By Lorrie Baumann
Foothills IGA is located Marble Hill, Georgia, a community of around 30,000 people in the foothills of the north Georgia mountains, about 75 miles north of the Atlanta airport. The store was recently named an IGA 2015 USA International Retailer of the Year.
Owner Jeff Downing started his career working for various grocery companies and was a vice president of A&P before deciding to go into business for himself in 1996. His first venture on his own was the purchase of a store in North Carolina that had been an A&P. He was living in Atlanta and had a weekend home in Big Canoe, a gated resort community that’s adjacent to Marble Hill, so when he decided to expand his company, he looked around the neighborhood close to his weekend home, where a shopping center was under construction. The development company heard he was looking and got in touch with an offer for the storefront in which the Foothills IGA is now located. “It just fell into place,” Downing says now.
Foothills IGA broke ground in 2001 and opened in January of 2002 with a mix of gourmet products and everyday staples to meet the grocery needs of a very diverse customer base – the town has an estimated median household income of around $50,000 and about half of Foothills IGA shoppers have high-end incomes and want better wine, organic produce and all-natural beef while the other half buy more pantry staples. “It was the intent to appeal to everyone to succeed because we have very few people,” Downing says. “The needs of some require more thought, more research, a little more seeking out of products…. In a lot of ways, we’re like a big-city market.” Downing moved permanently to Big Canoe in 2000 and sold the North Carolina store in 2006.
His store is about 10 miles from the closest big-box grocer, and to keep his clientele shopping with him instead of taking their business to Kroger, Publix or Walmart, Downing stocks his 25,000 square foot market with a great produce department, a full service floral department, the first lobster tank in the county, certified Angus beef and 1,800+ SKUs of wines. On top of that, breads are baked fresh daily, USDA choice and prime meats are cut to order, and the seafood selection includes fresh fish and seafood from the Georgia coast and elsewhere. Whole chickens are cut in the store to supply shoppers with what Downing calls “an enormous amount of fried chicken.” He added a pharmacy in 2008, and today, that department represents what Downing calls “quite a nice business.”
“We do a large wine business in our store,” he says. “We get as much variety as we can in our store while staying very, very close to what our customers want.”
Downing’s research into products that bring something special to his store while staying very close to what customers want recently took the form of an appointment as a judge in an annual Flavor of Georgia Food Product contest sponsored by the Georgia Department of Agriculture that included 30 finalists among the entrants, who were all local food producers. “From that I made contact with several of those who had very interesting products,” he says. “We need to be competitive with big box stores, so if I can do something different, I like to do that.”
That includes the 14 to 16 different salads that are offered in the store’s deli case on any given day. A couple of them are made by Nadine’s Classic Cuisine, which sends staff into the store a couple of days a week to make salads that have made Nadine Wardenga a two-time finalist in Flavor of Georgia contests as well as the White County (Georgia) Chamber of Commerce’s 2010 Entrepreneur of the Year. “She couldn’t handle the demand of a big box store,” Downing says. “It’s a point of differentiation.”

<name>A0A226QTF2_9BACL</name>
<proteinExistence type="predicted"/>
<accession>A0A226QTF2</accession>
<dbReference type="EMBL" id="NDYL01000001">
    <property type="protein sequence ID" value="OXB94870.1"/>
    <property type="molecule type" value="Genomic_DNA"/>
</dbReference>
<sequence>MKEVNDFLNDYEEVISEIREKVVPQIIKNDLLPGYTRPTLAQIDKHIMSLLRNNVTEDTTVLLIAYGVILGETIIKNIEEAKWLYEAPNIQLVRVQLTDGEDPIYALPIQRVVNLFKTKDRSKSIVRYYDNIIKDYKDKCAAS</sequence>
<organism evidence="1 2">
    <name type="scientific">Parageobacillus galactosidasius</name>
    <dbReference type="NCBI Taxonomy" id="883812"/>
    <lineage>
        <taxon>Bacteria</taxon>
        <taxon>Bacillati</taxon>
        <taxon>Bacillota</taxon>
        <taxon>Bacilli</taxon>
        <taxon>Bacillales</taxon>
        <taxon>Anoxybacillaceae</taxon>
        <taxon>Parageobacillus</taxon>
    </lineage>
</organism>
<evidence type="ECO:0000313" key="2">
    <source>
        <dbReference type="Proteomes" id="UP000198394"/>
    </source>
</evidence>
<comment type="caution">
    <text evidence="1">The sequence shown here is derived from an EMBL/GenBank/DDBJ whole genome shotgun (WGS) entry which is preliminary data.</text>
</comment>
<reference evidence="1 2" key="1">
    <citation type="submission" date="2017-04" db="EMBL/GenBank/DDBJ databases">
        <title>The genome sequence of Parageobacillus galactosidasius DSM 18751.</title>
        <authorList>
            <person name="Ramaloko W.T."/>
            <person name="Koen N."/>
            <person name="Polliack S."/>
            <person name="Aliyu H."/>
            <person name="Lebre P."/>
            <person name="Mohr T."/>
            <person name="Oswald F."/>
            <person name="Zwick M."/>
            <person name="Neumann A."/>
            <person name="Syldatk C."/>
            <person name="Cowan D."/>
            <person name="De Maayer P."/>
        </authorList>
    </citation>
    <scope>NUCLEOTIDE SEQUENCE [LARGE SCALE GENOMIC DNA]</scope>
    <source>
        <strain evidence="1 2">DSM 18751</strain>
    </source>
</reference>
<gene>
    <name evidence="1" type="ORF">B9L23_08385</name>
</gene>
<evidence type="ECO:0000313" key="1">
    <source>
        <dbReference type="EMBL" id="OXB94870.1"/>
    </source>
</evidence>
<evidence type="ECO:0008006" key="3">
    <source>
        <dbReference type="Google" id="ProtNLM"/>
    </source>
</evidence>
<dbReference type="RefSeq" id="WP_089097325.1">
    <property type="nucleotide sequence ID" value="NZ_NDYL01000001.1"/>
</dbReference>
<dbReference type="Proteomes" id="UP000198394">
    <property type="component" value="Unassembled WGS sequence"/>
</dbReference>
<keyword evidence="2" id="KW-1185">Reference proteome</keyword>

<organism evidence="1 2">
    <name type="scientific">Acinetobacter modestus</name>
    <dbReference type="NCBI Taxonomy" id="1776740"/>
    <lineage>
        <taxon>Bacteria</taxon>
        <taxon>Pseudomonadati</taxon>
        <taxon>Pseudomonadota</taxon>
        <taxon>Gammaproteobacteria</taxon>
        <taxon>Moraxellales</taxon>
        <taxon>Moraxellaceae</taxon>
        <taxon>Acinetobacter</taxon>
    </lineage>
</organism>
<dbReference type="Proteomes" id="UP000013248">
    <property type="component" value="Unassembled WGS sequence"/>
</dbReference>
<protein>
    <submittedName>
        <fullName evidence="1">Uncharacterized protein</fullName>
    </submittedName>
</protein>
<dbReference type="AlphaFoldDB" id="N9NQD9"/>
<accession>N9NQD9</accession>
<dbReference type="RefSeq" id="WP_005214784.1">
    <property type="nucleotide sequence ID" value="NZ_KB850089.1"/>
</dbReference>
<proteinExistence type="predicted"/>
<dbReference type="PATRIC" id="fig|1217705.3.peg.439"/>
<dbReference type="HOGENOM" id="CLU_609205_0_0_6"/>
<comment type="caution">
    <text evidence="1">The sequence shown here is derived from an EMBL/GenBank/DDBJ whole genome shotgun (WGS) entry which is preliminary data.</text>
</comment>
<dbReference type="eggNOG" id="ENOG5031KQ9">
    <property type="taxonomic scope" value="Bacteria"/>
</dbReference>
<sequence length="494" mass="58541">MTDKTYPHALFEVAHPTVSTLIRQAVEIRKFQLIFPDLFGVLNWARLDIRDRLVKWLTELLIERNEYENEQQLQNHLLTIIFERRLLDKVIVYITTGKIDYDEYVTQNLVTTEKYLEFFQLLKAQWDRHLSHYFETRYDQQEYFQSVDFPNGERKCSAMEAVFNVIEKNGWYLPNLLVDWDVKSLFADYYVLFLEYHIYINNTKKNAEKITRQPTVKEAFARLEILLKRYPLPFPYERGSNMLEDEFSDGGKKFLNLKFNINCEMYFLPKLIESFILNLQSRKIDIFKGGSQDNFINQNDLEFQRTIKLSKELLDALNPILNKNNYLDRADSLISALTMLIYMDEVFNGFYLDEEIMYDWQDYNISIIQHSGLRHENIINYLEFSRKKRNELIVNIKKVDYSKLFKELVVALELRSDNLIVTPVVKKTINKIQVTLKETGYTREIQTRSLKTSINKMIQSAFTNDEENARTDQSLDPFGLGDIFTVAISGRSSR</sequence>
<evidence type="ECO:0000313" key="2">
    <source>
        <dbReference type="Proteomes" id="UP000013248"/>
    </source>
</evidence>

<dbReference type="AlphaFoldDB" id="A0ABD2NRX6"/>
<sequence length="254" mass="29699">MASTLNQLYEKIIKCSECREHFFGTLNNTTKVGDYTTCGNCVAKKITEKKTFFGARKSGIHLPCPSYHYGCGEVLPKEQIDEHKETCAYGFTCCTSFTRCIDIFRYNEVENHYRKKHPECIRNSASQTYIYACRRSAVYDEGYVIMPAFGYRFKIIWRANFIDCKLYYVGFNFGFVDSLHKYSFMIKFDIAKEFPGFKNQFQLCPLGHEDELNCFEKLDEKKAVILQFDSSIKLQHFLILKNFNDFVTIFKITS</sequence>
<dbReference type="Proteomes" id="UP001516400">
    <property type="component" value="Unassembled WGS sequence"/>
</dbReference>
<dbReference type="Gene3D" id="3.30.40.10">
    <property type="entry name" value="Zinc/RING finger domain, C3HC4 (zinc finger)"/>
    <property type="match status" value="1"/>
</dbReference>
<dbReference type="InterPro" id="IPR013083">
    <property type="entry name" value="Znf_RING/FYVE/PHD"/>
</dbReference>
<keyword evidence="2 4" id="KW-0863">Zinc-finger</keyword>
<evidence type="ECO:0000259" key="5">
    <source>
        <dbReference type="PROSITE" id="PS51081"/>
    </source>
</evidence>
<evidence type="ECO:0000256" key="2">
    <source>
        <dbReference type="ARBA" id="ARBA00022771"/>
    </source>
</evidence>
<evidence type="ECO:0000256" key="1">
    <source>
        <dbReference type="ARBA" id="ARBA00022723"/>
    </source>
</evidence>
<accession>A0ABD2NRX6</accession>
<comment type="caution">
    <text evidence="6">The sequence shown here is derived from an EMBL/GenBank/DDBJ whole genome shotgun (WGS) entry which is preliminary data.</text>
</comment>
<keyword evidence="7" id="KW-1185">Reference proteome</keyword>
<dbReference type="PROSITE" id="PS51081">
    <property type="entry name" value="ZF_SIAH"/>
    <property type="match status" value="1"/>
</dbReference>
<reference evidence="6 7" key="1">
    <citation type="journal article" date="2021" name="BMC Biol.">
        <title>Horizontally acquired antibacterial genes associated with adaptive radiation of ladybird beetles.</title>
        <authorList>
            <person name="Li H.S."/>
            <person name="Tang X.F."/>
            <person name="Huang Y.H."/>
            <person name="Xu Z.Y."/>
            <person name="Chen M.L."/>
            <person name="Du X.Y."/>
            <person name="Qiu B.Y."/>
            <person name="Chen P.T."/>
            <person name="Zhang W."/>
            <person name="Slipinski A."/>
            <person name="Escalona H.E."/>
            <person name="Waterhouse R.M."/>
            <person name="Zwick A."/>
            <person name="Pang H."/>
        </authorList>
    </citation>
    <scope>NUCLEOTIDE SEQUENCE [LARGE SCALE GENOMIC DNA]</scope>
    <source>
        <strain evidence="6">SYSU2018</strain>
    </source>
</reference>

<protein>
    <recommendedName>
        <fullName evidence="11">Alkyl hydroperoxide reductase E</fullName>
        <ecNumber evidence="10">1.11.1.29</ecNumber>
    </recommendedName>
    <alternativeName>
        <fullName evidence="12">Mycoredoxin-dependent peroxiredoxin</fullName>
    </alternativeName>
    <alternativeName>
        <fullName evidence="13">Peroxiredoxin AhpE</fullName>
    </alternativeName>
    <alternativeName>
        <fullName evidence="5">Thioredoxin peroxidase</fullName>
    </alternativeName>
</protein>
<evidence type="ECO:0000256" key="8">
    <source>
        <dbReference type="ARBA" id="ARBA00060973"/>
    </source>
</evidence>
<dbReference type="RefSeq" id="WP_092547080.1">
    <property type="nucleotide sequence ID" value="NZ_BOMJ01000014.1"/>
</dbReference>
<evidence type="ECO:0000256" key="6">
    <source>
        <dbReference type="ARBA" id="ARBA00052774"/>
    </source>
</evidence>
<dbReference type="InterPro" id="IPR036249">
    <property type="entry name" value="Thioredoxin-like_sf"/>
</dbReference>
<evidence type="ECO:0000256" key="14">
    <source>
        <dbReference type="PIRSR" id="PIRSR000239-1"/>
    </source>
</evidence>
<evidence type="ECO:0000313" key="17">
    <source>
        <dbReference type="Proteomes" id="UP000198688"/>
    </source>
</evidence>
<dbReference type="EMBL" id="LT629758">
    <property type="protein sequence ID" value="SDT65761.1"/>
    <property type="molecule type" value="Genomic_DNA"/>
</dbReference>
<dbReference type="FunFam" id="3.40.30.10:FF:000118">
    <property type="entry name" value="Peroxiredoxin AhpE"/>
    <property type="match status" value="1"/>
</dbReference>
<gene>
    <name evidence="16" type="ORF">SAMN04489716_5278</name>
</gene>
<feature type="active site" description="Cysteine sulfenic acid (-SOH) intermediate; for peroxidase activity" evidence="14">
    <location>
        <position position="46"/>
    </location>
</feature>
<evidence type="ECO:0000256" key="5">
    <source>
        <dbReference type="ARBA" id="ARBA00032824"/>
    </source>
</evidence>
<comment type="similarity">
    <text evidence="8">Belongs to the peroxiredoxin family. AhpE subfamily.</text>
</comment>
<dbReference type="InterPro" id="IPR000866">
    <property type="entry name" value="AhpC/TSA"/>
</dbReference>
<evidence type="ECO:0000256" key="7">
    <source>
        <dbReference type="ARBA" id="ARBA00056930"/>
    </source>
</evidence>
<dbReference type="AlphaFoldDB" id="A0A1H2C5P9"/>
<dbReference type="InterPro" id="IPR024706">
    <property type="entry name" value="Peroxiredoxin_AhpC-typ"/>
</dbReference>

Today, Downing and his staff have renewed their efforts to source organic produce, which he says has always been a challenge. “You have to have enough variety so the consumer can plan a meal,” Downing observes. Local organic farmers are small-scale operators who sell their produce in farmers markets and to local restaurants, where they get a premium price, partly due to their ability to make direct contact between farmers and buyers. Dogged effort has improved Foothills IGA’s produce supply lines for a whole range of products from potatoes and squash to apples, organic lettuces and organic wines to the point at which the store has been able to negotiate prices that keep organic produce prices at the independent store competitive with the big box grocers.
Foothills IGA is also doing good business in gluten-free products, with about 500 SKUs in store and integrated into the center store shelves. “It’s a growing category for us,” Downing says. “We have all manner of gluten-free items in our store and are constantly looking for more.”
Of course, big-city access to premium products can’t take the place of home-town feeling, and Foothills IGA strives to create that through special events throughout the year that are built around community involvement when the opportunity arises. During football season, the high school band comes out to play in the Foothills IGA parking lot, and hot dog wagon sales help fund the school’s booster club. The winter holiday season is celebrated with a variety of events, and there are other special events throughout the year. “It’s fun to walk out on Saturday morning and hear the band playing,” Downing says. “It helps us to become the community center that we have always strived to be as an IGA operator…. We’re proud to be the Foothills IGA and proud to serve our community, and the community in turn supports us very well.”